‘Shark Tank’ Takes Aim at Unmet Surgical Needs

The cardiothoracic device market has grown dramatically in recent years, but unmet needs persist. Four physician-inventors aiming to tap the burgeoning market pitched their cutting-edge devices during “Shark Tank,” part of the Tech-Con Joint Session: The Future of Cardiothoracic Surgery.

Syed T. Raza, MD, of Columbia University Medical Center in New York, opened the pitch session with a stapler to create rapid and leakproof aortic anastomoses in patients with acute Type A aortic dissections. Conventional hand-sewn anastomoses are prone to bleeding.

Dr. Raza’s solution is a round stapler that joins native vessel and graft with two rows of 30 staples. The stapler can be handheld or fitted to a robotic arm.

Grayson H. Wheatley, MD, of TriStar Centennial Medical Center in Nashville, and Daniela Molena, MD, of Memorial Sloan Kettering Cancer Center in New York, were the sharks assessing the pitches. Dr. Wheatley said that he liked the novel idea. So did the audience, with 61% voting to fund development.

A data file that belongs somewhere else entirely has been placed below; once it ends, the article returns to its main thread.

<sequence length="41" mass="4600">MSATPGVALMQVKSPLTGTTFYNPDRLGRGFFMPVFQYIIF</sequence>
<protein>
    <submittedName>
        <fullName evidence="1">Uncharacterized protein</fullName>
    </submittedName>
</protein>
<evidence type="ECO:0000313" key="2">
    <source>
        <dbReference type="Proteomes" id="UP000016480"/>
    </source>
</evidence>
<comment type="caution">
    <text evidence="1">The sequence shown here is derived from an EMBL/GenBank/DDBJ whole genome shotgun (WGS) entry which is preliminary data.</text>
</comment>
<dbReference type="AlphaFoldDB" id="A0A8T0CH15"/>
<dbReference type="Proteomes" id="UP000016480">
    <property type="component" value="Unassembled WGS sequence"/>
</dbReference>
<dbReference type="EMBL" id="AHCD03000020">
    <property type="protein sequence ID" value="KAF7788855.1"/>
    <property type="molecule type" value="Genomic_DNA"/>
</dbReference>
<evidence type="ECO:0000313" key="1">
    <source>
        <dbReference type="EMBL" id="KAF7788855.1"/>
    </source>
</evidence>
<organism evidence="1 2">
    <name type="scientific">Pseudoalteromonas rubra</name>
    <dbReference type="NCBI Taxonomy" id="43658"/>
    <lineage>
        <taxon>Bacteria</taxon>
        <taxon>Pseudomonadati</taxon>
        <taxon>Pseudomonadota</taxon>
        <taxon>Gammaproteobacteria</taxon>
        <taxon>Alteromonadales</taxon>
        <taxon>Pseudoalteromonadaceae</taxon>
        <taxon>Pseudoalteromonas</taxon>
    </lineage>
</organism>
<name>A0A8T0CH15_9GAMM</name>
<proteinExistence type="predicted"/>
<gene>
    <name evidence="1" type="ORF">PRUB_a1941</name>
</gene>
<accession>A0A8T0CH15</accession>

Jeffrey R. Gohean, MSME, of Windmill Cardiovascular Systems in Austin, TX, pitched a two-piston toroidal pulsatile flow VAD. The gentle pulsatile flow exerts low shear force, resulting in minimal blood trauma and platelet activation, which are responsible for the high rates of adverse events seen with conventional continuous-flow VADs. Preclinical trials show acute and long-term benefits and no thrombus formation without anticoagulation therapy.

Dr. Molena praised the novel approach while 78% of the audience voted to fund the project.

Usman Ahmad, MD, of the Cleveland Clinic, pitched ThoraStim, an implantable neurostimulator for pain management following cardiac surgery. He noted that the FDA has already approved an implantable neurostimulator to manage pain following total knee arthroplasty, potentially easing approval.

The ThoraStim electrode is implanted along the intercostal nerve and protrudes slightly above the skin. Once the need for pain control has passed, the device is removed as easily as a chest tube.

Dr. Wheatley found the concept appealing, but said that human trial data are needed. The audience agreed, with 57% voting to fund the venture.

Faiz Y. Bhora, MD, of Mount Sinai Hospital in New York, pitched Tracheomend, a 3D printed artificial trachea. The printed trachea scaffold is wrapped in a biologic membrane impregnated with a “secret sauce” of homing molecules to attract epithelial and stem cells, which implant and grow to create a biologically competent trachea.

An intriguing idea, Dr. Molena suggested, but not ready for prime time. The audience agreed, with 57% voting to not fund the venture.